Tretis

Related to Tretis: Pacman

Tre`tis´


n.1.A treatise; also, a treaty.
a.1.Long and well-proportioned; nicely made; pretty.
References in periodicals archive ?
Dunbar's Tretis of the Tua Mariit Wemen and the Wedo is set in the context of the relatively neglected French courtly mode of satire, while a chapter on David Lyndsay offers a persuasive reassessment of the relationship between Ane Satyre of the Thrie Estaitis and French drama, and links Squyer Meldrum with the genre of chivalric biography.
The following discussion of Dunbar's Tretis of the Tua Mariit Wemen and the Wedo (a poem equally innovative in its exploration of the relationship between confession and gossip) is more laboured.
Dyvour makes its entry into Scots in line 410 of Dunbar's Tretis of the Twa Mariit Wemen and the Wedo, where the last exalts in the death of an unloved spouse:
Chapter 3 is devoted to the lesser-known William Dunbar's sixteenth-century Tretis of the Tua Mariit Wemen and the Wedo, in which a male narrator eavesdrops on the bawdy conversation of three women who are discussing their husbands' sexual inadequacies.
A concern about the danger posed by women's gossip lies at the heart of one of Dunbar's most frequently discussed works, The Tretis of the Tua Mariit Wemen and the Wedo.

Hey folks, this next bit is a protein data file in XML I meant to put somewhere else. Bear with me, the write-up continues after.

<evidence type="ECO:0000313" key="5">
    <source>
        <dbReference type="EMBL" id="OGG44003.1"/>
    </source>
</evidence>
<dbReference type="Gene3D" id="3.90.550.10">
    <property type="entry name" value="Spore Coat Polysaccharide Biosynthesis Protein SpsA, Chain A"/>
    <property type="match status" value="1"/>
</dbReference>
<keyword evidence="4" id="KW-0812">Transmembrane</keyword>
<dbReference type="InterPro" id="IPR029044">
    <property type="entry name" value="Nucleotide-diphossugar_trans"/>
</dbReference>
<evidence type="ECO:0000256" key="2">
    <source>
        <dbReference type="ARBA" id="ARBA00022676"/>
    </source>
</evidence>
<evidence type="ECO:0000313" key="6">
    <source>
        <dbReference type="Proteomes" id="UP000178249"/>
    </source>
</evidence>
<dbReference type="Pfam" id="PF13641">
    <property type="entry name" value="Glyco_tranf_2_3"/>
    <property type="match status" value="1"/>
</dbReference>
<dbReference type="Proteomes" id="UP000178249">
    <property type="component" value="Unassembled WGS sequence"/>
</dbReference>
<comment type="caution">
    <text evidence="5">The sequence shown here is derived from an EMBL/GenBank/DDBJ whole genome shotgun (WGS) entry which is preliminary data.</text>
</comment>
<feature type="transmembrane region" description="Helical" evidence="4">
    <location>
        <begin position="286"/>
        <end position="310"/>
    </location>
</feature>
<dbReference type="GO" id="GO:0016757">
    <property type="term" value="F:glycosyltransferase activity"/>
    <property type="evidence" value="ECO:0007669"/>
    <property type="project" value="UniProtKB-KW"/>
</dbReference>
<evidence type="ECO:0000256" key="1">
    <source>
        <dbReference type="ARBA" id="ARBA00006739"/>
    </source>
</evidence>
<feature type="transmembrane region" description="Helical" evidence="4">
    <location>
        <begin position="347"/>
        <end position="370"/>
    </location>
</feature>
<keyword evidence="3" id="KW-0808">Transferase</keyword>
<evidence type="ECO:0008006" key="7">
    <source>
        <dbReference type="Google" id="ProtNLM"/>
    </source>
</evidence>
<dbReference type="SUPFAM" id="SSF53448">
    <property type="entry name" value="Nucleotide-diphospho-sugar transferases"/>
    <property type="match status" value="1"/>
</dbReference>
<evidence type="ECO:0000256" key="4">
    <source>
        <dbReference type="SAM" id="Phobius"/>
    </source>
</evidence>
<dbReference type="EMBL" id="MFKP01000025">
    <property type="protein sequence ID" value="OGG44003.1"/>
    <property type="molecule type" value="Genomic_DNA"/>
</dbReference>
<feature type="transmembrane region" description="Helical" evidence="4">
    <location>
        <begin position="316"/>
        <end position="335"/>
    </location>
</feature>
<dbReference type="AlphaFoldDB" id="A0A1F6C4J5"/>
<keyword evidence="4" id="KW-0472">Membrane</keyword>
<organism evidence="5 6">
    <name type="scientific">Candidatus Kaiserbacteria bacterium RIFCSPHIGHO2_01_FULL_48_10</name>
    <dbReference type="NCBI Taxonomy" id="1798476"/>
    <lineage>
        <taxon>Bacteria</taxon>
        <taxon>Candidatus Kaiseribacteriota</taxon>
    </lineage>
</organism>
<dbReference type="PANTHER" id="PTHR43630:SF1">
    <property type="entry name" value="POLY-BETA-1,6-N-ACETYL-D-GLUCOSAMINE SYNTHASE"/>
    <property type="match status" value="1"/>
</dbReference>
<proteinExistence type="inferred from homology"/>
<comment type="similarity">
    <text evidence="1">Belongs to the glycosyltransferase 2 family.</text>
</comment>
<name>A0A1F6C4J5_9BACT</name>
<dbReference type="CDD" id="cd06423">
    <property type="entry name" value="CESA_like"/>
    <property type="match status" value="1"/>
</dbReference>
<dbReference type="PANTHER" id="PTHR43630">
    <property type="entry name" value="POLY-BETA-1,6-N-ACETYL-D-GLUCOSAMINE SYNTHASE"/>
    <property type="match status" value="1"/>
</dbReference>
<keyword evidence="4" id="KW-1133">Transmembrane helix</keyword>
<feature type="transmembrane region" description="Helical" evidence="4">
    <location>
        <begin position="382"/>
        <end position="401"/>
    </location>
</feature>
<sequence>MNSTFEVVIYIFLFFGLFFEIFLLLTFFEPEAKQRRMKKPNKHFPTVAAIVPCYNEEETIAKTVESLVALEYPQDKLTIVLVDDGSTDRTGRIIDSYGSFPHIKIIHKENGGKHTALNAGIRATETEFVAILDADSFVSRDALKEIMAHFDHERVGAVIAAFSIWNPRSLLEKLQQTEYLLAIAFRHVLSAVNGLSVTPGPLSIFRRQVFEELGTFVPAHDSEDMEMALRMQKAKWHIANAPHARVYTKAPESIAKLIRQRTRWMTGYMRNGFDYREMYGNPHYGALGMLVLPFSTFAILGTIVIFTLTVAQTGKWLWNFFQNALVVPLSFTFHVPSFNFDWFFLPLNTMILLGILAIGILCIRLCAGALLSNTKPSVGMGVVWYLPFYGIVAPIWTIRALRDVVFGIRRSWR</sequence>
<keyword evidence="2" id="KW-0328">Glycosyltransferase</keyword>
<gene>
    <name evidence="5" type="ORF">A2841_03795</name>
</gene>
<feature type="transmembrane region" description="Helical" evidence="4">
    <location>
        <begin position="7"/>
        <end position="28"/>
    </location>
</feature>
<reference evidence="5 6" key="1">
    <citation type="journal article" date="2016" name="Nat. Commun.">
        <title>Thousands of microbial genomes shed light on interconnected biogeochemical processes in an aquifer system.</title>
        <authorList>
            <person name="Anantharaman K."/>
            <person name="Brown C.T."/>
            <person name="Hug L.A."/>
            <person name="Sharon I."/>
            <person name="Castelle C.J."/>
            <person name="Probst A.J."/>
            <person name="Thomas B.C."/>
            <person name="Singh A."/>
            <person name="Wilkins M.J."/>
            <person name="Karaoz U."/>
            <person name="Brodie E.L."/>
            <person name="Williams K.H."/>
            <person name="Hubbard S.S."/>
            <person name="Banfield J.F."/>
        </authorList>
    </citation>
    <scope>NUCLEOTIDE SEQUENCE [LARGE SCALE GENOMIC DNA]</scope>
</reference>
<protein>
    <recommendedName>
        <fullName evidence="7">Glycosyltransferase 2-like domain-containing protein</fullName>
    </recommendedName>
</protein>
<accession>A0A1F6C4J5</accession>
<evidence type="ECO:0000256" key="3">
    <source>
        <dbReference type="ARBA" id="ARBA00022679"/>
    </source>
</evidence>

Cornelius has drawn connections between Chaucer's The Wife of Bath's Prologue and the Tretis, and A.
In The Tretis, the threat that the women pose to the patriarchal hierarchy is amplified by their desirability.
The elite status of the women in The Tretis of the Tua Mariit Wemen and the Wedo is interesting for another reason as well.
On the surface, the women's conversation in The Tretis enacts misogynist fears in order to warn men to beware of all women, even the most beautiful and courtly.
MacDonald's important study of Dunbar's alliterative Tretis of Twa Mariit Wemen and the Wido, the anonymous Kynd Kittock and the history and range of Scottish alliterative verse from The Dream of the Rood onwards.
Dunbar's most celebrated and shocking satire is the alliterative Tretis of the Tua Mariit Wemen and the Wedo ("Treatise of the Two Married Women and the Widow").
treatise Middle English tretis, from Anglo-French tretiz, a derivative of Old French traitier to treat